While countries around the world continue to mobilize to contain the spread of COVID-19, mental health experts say we can’t lose sight of an equally alarming issue: The long-term mental health impact the coronavirus pandemic is going to leave on society.
University of British Columbia president Santa J. Ono understands the immense pressures students face, having dealt with his own mental health crisis as a student.
Orillia’s Robyn Rennie has found an alternative way to create art.
After losing most of her vision, the artist turned to technology.
A device developed by a Saanich father to keep his disabled daughter’s diaper dry has taken second prize in a Canadian national contest.
Learning disability charity Hft has partnered with Tunstall Healthcare, a specialist in connected healthcare solutions, to release a new report on how assistive technology can support and transform the social care sector.
The report looks at the untapped potential of assistive technology and how it can support disabled people, increase independence and free up carers to focus on more meaningful support. It also highlights how assistive technology could help bridge the disability employment gap and get more disabled people into work.
Published on: July 9, 2019
Everyone always dreams of owning their own home and for seniors or other individuals with a disability, they dream of being able to continue to live in this home for as long as they choose. Dreams are wonderful, but, unfortunately, the reality of life and aging too often intervene and dash the dream.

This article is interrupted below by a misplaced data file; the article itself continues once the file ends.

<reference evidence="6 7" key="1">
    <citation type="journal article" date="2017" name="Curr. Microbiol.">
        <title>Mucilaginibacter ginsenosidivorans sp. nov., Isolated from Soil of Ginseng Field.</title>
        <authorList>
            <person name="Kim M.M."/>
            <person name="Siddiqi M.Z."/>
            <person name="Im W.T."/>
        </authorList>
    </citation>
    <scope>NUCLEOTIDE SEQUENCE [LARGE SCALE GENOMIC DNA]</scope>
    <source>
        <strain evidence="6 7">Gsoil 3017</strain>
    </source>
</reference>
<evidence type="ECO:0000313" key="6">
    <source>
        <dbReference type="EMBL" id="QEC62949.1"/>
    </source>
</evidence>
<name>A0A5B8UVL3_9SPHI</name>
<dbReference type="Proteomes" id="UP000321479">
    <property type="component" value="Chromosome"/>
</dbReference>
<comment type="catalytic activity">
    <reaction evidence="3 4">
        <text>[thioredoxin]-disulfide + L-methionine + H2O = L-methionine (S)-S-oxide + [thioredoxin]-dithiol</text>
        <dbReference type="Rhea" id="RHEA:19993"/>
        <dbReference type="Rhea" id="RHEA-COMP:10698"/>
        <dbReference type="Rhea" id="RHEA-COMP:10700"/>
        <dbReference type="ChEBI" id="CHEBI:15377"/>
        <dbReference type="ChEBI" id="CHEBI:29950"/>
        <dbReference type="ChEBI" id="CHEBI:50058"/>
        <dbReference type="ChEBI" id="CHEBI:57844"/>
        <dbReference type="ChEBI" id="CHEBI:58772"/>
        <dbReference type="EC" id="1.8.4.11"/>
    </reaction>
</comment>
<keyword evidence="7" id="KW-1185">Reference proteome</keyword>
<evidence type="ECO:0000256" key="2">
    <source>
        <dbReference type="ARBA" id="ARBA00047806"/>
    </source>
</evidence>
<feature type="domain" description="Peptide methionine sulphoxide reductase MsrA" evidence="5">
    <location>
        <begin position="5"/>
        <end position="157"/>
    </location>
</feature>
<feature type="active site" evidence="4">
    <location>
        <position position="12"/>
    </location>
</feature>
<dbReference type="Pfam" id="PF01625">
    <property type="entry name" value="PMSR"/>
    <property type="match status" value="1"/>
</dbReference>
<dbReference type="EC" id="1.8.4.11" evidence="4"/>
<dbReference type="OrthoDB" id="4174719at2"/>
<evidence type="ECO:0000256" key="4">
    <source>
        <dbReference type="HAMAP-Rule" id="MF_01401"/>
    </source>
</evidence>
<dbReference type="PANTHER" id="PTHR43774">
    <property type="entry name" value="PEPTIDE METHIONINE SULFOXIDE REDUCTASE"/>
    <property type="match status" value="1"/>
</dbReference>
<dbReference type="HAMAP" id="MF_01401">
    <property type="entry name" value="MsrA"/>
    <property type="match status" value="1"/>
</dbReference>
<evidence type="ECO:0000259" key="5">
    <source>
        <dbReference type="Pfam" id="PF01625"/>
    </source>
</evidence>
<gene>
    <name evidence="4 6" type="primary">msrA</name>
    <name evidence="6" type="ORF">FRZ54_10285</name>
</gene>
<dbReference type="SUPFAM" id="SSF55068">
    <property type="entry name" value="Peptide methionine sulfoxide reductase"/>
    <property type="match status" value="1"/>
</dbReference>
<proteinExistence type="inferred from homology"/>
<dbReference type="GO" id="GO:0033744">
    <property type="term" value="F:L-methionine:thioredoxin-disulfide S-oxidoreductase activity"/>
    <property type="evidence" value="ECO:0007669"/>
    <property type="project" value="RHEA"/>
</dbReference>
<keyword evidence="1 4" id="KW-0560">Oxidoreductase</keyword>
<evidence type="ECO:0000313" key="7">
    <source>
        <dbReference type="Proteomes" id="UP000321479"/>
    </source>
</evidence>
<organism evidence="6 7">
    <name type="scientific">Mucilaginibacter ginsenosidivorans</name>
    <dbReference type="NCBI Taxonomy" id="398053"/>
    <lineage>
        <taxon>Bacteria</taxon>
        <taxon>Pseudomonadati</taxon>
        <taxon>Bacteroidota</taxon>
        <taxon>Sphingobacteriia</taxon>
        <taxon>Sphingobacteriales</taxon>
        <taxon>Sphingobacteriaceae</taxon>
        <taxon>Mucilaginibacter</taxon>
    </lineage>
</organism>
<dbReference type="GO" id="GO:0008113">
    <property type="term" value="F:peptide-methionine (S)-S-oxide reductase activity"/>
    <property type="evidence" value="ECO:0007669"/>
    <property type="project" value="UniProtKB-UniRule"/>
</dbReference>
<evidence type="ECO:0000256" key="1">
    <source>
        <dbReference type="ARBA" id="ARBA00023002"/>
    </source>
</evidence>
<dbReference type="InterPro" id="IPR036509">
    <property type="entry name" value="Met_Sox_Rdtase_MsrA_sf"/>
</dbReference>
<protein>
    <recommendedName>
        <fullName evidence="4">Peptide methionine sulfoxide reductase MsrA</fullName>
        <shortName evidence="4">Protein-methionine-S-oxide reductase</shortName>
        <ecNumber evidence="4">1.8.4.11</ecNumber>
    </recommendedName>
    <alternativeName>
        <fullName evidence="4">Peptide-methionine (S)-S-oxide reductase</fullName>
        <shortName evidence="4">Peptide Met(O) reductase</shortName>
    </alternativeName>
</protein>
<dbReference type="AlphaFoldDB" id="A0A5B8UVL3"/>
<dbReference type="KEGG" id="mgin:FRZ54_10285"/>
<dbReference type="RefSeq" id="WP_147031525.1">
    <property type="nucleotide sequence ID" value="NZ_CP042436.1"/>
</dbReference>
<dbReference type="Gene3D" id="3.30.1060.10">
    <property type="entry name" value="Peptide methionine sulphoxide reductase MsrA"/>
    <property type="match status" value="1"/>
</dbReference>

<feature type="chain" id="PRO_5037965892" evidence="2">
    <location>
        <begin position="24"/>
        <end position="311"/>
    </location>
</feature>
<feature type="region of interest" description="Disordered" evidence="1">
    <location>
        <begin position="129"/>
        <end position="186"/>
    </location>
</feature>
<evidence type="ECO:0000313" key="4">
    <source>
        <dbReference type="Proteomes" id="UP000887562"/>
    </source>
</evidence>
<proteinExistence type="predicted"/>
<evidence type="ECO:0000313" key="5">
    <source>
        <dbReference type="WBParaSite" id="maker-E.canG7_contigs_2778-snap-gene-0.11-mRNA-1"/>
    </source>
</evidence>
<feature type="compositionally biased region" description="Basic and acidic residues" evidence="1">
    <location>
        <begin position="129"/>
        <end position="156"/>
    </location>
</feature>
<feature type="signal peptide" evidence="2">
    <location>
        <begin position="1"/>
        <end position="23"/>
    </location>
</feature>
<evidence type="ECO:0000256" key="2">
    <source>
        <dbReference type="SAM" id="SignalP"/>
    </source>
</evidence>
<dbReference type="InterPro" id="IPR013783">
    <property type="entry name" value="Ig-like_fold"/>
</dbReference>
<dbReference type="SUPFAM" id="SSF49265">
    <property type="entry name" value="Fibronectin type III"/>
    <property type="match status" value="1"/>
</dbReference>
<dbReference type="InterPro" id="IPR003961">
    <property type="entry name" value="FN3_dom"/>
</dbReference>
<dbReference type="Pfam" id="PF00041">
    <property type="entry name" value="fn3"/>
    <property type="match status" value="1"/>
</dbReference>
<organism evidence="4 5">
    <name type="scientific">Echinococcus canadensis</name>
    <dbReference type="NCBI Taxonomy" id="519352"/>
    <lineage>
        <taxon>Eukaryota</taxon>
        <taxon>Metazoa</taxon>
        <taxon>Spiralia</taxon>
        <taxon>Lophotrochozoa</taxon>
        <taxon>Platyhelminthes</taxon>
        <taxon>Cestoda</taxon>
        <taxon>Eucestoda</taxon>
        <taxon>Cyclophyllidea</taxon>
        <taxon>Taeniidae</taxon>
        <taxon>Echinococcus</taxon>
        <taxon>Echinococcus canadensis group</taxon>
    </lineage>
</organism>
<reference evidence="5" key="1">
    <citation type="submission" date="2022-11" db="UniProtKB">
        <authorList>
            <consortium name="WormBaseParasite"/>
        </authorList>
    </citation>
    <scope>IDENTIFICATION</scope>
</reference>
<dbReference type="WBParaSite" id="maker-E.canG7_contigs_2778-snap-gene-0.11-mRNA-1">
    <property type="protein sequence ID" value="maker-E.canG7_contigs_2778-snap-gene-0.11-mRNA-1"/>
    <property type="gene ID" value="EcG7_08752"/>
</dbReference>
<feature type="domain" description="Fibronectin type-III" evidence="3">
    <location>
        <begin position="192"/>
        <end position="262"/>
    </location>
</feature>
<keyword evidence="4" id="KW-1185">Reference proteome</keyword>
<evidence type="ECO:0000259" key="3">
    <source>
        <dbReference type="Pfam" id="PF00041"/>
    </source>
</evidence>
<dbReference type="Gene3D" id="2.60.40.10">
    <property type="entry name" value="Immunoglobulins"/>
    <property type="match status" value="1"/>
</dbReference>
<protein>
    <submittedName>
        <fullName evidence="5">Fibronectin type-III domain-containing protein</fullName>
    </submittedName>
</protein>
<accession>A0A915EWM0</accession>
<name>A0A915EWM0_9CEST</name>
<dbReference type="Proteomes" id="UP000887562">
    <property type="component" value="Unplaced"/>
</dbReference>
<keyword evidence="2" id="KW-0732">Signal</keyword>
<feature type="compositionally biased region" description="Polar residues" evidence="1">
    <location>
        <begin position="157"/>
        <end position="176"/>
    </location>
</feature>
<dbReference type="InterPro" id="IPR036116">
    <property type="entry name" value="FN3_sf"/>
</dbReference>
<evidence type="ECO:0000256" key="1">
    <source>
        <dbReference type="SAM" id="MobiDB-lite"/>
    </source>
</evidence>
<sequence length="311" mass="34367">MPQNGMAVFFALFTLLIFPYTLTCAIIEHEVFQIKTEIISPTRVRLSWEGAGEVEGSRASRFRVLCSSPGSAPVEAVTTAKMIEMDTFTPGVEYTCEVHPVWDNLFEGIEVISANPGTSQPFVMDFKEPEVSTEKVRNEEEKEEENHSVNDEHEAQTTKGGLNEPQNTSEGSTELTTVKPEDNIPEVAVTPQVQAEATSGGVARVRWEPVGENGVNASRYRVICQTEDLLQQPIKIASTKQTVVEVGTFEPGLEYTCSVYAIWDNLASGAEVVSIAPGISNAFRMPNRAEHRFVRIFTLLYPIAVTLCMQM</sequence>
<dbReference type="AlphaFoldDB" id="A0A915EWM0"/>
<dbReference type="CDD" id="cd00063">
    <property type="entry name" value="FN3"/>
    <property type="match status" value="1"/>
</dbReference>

Typically, the “dream dasher” includes accessibility and mobility issues that compromise safety and independence, and a financial situation that precludes the necessary modifications.
A canopy of brightly coloured umbrellas has appeared at Heathrow as part of an initiative to raise awareness of neuro-developmental disorders, including Attention Deficit Hyperactivity Disorder (ADHD), autism, Dyslexia, Dyscalculia and Dyspraxia.
We would not tolerate that many kids being deprived of any other essential health service, but we do just that when it comes to mental health care. Opinion
Hamilton Spectator, April 23, 2019
For every 100 Ontario kids who need support and treatment for mental health issues, 67 aren’t receiving them. Imagine that. It is estimated that about a million children in the province battle mental health problems. So two thirds of them about 667,000 aren’t getting help.
What would happen if that same abysmal statistic applied to kids fighting childhood cancers? Or muscular degenerative diseases? Or visual impairment?
Mental health disorders are nothing more or less than that. Same as diabetes. Same as any other illness.
The U of A is the most recent among universities making headlines for evicting a student with mental illness.
Approximately 30 per cent of people in Ontario age 15 and up will experience a mental health or addictions challenge at some point in their lives Opinion by Dr. Thomas Stewart Hamilton Spectator
Dr. Thomas Stewart says of the decision to go public with a mental health challenge: “That decision takes courage. And for far too many people the complicated and overwhelming web of services makes it difficult for people to get connected to the care they need, when they need it.”
Every year two million people in Ontario visit their family doctors seeking support and treatment for mental health challenges such as depression, anxiety and substance use disorder; but we know the number of Ontarians living with mental illness is much higher.